Wednesday, May 30, 2007

Tracking High Energy Times

I am still sore from my marathon but I did run 5 miles today and 3 yesterday. What I have read about marathoning is it is best to run slowly after a marathon to keep the muscles limber.

A friend of mine, Alex Revai, sent me an article by Harold Taylor. The following are a few paragraphs from that article:

The Secrets of Our Body Clocks by Susan Perry and Jim Dawson revealed some interesting information on how our internal clocks operate. For instance, most of us reach our peak of alertness around noon. So perhaps delaying lunch until 12:30 or 1:00 p.m. might capitalize on our most productive period. But there's a sudden drop in the early afternoon that lasts until about 3:00 p.m., at which time our mental alertness once again begins to rise. There seems to be a good reason for the early afternoon siesta. Not good enough a reason to convince the boss, but we could schedule the mundane, low-energy tasks for that part of the day. If you are a morning person this early afternoon sag will probably be more evident.

According to the authors, your short-term memory is best during the morning hours, so studying for a test that morning or reviewing notes of a meeting would be a good idea. But long-term memory is best in the afternoon, so that's the time to study material for the following week - or for that training session for the new employee. How well you remember things depends on when you learn them, not when you recall them.Applied to meetings, mornings are a great time for creative sessions or meetings where tough decisions must be made. But don't let them run into the early afternoon doldrums.
Everyone's clock is unique, and some may peak at 11 a.m. instead of 12 noon, but even extreme morning people and extreme night people are no greater than 2 hours apart with their circadian cycles. Morning people should do all their heavy thinking and creative work in the morning and reserve the late afternoons for the routine. Night people, although similarly alert at 11 a.m., do not experience the same late afternoon sag.

I have long been an advocate of tracking how people spend their time and on my time tracking sheet (which is included in my e-book, or you can email my assistant, and she can send you one) has a energy hi or low column. I have learned from tracking over the years when my high and low energy periods are and I try very hard to use them appropriately.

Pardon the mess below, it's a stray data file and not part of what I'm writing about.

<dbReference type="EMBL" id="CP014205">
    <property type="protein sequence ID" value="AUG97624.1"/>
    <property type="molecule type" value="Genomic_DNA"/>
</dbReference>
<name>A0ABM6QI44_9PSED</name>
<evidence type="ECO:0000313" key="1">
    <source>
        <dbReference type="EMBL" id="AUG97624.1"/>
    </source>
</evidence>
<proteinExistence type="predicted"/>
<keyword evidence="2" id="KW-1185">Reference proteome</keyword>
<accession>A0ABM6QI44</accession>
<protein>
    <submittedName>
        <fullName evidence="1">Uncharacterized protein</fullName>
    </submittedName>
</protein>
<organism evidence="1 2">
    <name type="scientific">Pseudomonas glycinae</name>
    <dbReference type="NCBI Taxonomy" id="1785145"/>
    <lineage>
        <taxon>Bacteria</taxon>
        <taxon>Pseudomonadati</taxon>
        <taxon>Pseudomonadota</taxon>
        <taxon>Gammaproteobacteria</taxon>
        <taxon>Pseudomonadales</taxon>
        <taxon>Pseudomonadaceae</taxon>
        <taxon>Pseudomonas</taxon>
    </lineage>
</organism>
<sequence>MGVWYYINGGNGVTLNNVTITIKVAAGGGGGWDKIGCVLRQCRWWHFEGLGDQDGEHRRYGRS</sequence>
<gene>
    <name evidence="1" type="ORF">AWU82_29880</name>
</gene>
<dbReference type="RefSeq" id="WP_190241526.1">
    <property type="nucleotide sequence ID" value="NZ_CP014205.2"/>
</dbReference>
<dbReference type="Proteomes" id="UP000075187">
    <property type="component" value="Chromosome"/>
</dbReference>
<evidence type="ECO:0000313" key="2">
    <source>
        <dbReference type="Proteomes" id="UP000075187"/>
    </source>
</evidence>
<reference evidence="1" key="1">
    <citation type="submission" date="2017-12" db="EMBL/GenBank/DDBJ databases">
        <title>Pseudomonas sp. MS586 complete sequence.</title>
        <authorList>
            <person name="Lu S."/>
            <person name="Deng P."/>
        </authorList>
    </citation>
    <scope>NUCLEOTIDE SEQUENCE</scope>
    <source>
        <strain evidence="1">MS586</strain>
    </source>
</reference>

At 10:53 AM, Blogger steven edward streight said...

I just added your blog to my list of examples for a client who has never seen a blog. He's the owner of a local health/organic food store.

I emailed him a list of organic food oriented blogs, then added Seth Godin, Tom Peters, you, and a few others, to my list.

I'm really getting good Google juice, insights, and links from my Twitter and Jaiku communities.

I would think micro-blogging would be something you'd feel attracted to, esp. since it is time efficient, the 140 char. limit enforces pithy messaging.


Also consider the new search engines like Mahalo and people search Spock. And Freebase metaweb.

At 2:46 AM, Anonymous Anonymous said...

True. We should identify our productive time first before assigning work. I believe that it's a great way of maximizing our working time and it doesn't have to include additional working hours.

At 9:40 PM, Anonymous Anonymous said...

I agree. Our most important tasks which needs much thinking should be done during during those times which we are most alert. Some important and critical tasks may stimulate our brain even during those unproductive time, but doing so could cause stress.


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